Beginning Android Tablet Application Development

Beginning Android Tablet Application Development by Wei-Meng Lee

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I FIRST STARTED PLAYING WITH THE ANDROID SDK before it was officially released as a 1.0 release. Back then, the tools were unpolished, the APIs in the SDK were unstable, and the documentation was sparse. Fast forward two and a half years, Android is now a formidable mobile operating system, with a following no less impressive that the iPhone. Having gone through all the growing pains of Android, I think now is the best time to start learning about Android programming — the APIs have stabilized and the tools have improved. But one thing remains: Getting started is still an elusive goal for many. What’s more, Google has recently released their latest version of the Android SDK — 3.0, for tablet development. The Android 3.0 SDK comes with several new features for tablet developers, and understanding all these new features requires some effort on the part of beginners. It was with this mission in mind that I was motivated to write a book that beginning Android tablet programmers could appreciate, and one that would enable them to write progressively sophisticated applications.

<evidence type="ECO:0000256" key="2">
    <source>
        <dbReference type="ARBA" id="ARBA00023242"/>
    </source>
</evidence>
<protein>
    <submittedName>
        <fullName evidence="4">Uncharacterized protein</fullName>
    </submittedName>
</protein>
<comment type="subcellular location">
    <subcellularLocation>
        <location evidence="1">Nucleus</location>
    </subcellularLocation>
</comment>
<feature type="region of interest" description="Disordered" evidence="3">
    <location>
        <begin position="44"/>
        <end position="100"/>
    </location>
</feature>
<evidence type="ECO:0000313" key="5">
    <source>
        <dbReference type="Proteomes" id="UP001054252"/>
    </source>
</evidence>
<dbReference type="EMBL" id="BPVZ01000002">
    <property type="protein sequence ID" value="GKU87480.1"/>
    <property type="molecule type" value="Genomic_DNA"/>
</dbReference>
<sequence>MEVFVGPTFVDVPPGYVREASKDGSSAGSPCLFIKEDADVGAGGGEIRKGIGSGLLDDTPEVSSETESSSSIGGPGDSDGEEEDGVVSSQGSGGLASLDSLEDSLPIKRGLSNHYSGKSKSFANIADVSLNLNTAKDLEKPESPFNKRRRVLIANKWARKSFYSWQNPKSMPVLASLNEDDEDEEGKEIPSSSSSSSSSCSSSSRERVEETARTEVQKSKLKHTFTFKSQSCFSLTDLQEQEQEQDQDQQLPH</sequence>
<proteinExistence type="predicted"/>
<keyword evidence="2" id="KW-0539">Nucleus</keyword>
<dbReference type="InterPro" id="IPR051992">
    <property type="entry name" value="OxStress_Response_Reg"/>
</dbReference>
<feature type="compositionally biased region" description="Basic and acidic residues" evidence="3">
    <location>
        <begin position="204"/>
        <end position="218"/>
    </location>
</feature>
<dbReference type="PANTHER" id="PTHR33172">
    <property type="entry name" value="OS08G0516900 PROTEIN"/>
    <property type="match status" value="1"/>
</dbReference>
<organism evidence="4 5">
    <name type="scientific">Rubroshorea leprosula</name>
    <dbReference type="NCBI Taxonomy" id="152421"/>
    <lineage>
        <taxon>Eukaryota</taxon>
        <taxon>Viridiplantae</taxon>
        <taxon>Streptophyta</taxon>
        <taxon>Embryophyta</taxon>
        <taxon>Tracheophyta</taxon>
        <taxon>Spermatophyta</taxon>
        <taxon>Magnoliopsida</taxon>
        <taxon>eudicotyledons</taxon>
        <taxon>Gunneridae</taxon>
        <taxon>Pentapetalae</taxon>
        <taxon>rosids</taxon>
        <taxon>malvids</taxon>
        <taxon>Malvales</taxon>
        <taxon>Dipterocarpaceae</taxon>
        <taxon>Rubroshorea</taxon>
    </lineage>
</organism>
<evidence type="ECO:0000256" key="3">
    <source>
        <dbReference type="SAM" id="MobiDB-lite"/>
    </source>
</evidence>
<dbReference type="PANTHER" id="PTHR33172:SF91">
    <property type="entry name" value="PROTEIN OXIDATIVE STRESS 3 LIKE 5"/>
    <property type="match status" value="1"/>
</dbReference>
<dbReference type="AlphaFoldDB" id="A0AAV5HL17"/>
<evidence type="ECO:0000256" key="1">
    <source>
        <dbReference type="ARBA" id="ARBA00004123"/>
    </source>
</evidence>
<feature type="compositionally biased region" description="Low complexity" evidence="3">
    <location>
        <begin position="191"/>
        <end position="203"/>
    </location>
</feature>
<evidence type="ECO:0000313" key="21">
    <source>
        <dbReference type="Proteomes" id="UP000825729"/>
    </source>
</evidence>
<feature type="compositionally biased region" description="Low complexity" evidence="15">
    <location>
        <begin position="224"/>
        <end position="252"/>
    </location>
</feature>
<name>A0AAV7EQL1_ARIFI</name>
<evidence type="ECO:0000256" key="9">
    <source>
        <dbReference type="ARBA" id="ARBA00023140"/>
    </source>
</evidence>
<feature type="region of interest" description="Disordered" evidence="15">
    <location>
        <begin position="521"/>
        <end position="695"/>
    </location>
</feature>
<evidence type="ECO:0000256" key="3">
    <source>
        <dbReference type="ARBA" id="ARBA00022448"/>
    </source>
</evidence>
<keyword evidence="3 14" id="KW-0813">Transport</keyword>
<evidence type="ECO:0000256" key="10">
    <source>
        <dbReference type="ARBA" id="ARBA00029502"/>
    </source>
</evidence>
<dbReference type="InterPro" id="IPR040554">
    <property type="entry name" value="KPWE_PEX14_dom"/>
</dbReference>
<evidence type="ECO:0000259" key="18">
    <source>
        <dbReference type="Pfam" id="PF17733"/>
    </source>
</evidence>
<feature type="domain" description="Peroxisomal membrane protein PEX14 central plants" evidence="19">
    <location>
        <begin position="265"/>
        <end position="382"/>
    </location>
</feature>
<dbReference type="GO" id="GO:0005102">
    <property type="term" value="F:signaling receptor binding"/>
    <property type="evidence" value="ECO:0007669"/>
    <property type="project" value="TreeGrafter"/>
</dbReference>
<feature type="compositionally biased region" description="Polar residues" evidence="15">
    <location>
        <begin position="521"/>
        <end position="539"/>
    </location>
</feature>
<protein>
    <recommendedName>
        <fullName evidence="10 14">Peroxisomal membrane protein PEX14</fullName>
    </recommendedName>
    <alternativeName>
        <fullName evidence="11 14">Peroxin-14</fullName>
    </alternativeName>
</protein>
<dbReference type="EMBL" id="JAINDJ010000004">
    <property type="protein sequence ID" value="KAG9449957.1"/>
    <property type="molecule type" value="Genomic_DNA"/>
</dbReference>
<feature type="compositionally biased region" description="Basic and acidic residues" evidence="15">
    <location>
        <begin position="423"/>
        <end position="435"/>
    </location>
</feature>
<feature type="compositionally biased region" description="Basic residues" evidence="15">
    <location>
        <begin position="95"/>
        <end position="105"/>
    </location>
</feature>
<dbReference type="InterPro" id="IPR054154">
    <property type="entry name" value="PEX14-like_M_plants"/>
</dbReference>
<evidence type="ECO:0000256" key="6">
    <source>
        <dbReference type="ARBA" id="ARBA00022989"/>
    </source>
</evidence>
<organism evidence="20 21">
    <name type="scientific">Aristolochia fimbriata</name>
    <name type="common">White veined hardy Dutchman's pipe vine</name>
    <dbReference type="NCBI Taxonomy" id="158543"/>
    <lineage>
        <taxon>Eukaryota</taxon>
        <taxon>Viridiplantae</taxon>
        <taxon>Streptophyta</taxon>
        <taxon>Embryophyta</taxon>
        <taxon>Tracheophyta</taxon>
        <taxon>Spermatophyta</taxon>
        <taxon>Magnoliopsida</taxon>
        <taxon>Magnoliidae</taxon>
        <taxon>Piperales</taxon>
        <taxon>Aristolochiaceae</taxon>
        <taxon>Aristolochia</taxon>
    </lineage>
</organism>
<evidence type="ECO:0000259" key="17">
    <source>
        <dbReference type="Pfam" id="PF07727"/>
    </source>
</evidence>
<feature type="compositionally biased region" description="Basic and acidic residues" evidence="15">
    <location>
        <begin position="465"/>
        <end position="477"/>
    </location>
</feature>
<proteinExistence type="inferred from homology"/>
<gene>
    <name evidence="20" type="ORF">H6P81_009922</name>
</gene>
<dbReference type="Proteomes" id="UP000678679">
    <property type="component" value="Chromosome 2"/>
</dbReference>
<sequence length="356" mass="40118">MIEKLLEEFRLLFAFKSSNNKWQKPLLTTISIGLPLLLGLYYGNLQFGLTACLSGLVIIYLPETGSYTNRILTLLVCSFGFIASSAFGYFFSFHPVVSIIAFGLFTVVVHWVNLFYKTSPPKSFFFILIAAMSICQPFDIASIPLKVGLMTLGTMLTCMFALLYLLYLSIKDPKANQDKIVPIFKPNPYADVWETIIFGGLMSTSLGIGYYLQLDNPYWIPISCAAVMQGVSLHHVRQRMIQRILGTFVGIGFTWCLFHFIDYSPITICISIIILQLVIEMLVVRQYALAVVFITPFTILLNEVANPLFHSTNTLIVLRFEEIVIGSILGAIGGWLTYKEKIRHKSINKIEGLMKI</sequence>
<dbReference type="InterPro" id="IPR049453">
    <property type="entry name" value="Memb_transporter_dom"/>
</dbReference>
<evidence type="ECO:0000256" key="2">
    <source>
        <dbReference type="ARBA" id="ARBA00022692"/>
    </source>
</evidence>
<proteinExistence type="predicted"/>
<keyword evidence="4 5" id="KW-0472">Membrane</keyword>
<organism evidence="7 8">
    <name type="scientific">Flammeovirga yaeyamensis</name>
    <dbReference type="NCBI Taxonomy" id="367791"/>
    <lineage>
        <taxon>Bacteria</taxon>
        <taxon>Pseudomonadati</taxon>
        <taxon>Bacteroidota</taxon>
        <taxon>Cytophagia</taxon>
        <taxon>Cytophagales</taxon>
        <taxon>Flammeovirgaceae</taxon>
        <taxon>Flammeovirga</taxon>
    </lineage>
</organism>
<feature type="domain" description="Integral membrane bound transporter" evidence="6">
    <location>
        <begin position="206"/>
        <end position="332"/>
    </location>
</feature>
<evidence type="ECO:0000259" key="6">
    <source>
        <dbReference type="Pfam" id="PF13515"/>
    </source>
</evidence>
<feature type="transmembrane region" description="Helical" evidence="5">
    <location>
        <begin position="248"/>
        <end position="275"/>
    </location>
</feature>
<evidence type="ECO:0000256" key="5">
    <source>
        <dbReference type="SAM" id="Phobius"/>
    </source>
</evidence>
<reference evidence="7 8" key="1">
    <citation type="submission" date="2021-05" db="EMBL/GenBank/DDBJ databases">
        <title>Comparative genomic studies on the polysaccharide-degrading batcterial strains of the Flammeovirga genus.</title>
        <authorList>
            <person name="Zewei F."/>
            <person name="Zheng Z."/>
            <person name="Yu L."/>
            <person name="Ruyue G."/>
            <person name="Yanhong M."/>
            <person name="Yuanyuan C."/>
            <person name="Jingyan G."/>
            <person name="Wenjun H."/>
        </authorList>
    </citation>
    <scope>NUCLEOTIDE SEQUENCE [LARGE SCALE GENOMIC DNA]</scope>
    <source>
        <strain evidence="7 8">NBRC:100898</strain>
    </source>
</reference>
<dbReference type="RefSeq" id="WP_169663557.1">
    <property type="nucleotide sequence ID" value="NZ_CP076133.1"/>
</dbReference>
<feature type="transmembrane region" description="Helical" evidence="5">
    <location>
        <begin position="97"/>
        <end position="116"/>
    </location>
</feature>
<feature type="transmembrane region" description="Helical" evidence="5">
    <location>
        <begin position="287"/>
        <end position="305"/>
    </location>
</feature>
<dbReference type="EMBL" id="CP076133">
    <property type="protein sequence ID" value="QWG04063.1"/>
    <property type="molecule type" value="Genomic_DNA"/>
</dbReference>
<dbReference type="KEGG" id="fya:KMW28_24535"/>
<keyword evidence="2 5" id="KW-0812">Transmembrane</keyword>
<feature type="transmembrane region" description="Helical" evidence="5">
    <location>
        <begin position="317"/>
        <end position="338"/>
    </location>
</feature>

This book was written to help jump-start beginning Android developers, in particular developers targeting tablet devices. It covers just enough for you to get started with tablet programming using Android. You will learn the basics of the new features in Android 3.0. For a more comprehensive overview of the various programming capabilities of Android, I suggest you look at my other book, Beginning Android Application Development (Wrox, 2011).


To make the learning interesting, this book walks through the process of building two projects. The first project shows how to build a mapping application for your Android tablet. You will be able to monitor your current location using the built-in GPS, cellular, and wireless network connections. In addition, you will be able to view your location using the Google Maps. The second project demonstrates how to build a pair of location tracker applications, allowing you to track the geographical locations of other Android users through the use of SMS messaging. These two projects serve as a solid starting point for building real-life tablet applications. Have fun!


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